As such, these vehicles fail to comply with the requirements of Federal Motor Vehicle Safety Standard number 110, “Tire Selection and Rims.”

Thank you Micheal in Washington for ka-chinking my tip jar!

since I am now unemployed, and hell, a little freaked out about finding a new job when the world, the country, the state, the county, and the city are in chaos and lay offs are a daily news headline, I'll be posting less, but, THIS? You GOTTA see!

I think most of you know I celebrate and share a LOT of what impresses me, and what I think is awesome, and this is a house a homeless guy built on an LA freeway siding. 

Most of you have been readers for a while, and know I often post about things only barely in the realm of car stuff, and will stretch the connection a bit, and this one makes it on the page because it's on a freeway. Yup, that is in the zone of what I post about, stuff on the freeway, AND something that is AWESOME.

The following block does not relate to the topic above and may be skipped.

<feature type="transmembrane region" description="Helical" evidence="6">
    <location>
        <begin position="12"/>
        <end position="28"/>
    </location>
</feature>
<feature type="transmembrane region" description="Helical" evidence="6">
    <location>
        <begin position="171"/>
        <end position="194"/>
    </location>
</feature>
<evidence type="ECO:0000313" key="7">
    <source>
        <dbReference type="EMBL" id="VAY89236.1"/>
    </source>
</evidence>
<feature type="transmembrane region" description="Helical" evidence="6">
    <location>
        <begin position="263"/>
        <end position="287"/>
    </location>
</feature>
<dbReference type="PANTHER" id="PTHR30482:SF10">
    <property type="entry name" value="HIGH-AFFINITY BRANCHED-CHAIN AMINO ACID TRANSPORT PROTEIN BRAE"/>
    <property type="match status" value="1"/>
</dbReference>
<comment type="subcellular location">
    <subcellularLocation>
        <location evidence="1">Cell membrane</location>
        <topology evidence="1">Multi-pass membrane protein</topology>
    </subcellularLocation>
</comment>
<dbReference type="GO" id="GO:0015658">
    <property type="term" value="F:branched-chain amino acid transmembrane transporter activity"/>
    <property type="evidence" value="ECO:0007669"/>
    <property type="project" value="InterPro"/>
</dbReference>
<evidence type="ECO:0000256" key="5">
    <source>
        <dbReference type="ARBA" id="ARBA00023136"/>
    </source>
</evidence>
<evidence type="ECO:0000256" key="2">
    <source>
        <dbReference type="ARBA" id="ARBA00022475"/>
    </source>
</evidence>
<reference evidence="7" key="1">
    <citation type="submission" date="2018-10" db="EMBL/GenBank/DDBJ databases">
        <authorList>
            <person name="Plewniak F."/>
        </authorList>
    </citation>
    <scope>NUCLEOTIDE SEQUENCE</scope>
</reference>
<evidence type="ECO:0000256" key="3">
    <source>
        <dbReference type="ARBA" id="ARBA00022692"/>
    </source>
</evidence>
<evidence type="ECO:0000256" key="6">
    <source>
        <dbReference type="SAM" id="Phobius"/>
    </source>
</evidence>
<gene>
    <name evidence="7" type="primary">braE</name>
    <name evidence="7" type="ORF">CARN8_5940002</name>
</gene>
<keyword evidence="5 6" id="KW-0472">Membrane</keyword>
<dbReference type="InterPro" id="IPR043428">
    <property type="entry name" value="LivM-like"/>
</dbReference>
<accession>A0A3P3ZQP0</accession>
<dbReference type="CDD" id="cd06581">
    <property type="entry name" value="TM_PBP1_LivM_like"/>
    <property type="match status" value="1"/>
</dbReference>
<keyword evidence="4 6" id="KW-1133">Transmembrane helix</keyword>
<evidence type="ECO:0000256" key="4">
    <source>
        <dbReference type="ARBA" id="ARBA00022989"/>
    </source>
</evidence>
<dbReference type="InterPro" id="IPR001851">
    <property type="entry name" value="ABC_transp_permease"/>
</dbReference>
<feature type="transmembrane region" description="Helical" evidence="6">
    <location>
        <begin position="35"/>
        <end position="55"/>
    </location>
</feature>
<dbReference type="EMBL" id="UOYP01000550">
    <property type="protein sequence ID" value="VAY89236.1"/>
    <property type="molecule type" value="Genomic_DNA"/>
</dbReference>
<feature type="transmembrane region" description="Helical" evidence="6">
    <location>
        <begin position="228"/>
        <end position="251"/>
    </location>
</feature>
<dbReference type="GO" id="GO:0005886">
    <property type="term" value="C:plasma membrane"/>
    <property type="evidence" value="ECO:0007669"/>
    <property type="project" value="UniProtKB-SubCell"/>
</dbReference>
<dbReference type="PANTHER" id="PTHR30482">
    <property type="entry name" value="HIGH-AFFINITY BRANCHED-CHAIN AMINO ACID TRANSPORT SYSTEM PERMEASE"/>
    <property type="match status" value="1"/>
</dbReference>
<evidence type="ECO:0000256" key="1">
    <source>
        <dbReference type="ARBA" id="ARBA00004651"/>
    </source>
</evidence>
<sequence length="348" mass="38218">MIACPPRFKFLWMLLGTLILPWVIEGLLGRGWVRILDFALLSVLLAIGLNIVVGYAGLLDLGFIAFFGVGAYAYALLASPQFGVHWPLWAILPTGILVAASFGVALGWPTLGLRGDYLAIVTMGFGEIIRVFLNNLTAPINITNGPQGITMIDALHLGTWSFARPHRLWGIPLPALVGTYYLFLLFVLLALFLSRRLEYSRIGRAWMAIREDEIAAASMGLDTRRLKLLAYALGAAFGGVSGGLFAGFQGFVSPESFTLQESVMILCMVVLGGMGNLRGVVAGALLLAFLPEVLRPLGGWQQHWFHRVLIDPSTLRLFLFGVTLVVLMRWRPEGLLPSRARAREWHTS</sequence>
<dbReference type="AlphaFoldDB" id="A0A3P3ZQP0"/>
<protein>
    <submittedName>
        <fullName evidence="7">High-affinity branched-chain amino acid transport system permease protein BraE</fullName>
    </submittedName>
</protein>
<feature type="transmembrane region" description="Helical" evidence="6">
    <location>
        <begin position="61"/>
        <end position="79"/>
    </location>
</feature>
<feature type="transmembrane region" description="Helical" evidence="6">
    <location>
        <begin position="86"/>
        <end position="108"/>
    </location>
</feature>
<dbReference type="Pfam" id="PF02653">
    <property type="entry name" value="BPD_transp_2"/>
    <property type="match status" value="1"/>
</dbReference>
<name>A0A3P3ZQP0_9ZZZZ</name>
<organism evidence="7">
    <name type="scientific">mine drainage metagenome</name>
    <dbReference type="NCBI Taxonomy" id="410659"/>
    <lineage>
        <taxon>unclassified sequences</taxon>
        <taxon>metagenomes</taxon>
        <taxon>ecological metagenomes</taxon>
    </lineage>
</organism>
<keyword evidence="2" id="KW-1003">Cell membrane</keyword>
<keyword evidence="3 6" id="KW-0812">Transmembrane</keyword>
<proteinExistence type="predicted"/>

I think you'll agree, that when you see this kind of accomplishment it's all that you need to wish you could help that person of talent and commitment along in life to a happy day. With something they request when asked, "What can I do to help" 

I've been homeless before, not helpless or hopeless, and lived in my garage for years while keeping a job, and blogging away. A few of you know that. 

But I have never been able to even consider being half as fortunate as anyone that can buy a home, no matter how humble or run down. It's in the news last week that you must make at least 65k as a single income person to buy a home, and that's ONLY in 14 states, where it's possible to buy a house for under 75k, down from 35 states the last time that survey was completed 

So, life in the USA, as around the world, is divided by the haves and have nots, those that have made it past the struggle and challenges of life and income, and have homes. Others are nearly there and rent. The rest, around the world, make do as best they can and often make shacks of what's available, where ever they can, and you others that have traveled the world know what I'm talking about and have seen the tent cities of refugees, the Jamaican shacks made from hurricane damaged building materials